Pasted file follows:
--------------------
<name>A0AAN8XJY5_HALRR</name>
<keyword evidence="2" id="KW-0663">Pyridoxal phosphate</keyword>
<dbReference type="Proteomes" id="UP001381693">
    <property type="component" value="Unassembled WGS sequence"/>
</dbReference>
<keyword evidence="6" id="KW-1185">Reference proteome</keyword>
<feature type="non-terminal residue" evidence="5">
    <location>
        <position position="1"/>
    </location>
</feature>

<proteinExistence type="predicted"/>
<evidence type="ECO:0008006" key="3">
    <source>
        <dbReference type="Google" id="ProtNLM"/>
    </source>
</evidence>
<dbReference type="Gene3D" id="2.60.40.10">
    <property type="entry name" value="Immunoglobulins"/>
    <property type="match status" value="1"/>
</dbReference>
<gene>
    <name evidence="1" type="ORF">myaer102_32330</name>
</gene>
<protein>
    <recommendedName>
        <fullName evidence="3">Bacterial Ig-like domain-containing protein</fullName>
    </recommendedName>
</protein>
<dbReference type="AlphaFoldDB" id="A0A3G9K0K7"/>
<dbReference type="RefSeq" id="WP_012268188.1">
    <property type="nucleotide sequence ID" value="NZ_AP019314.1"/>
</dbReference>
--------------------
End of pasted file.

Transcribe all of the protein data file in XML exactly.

<name>A0AAN8XJY5_HALRR</name>
<keyword evidence="2" id="KW-0663">Pyridoxal phosphate</keyword>
<dbReference type="Proteomes" id="UP001381693">
    <property type="component" value="Unassembled WGS sequence"/>
</dbReference>
<keyword evidence="6" id="KW-1185">Reference proteome</keyword>
<feature type="non-terminal residue" evidence="5">
    <location>
        <position position="1"/>
    </location>
</feature>

<proteinExistence type="predicted"/>
<evidence type="ECO:0008006" key="3">
    <source>
        <dbReference type="Google" id="ProtNLM"/>
    </source>
</evidence>
<dbReference type="Gene3D" id="2.60.40.10">
    <property type="entry name" value="Immunoglobulins"/>
    <property type="match status" value="1"/>
</dbReference>
<gene>
    <name evidence="1" type="ORF">myaer102_32330</name>
</gene>
<protein>
    <recommendedName>
        <fullName evidence="3">Bacterial Ig-like domain-containing protein</fullName>
    </recommendedName>
</protein>
<dbReference type="AlphaFoldDB" id="A0A3G9K0K7"/>
<dbReference type="RefSeq" id="WP_012268188.1">
    <property type="nucleotide sequence ID" value="NZ_AP019314.1"/>
</dbReference>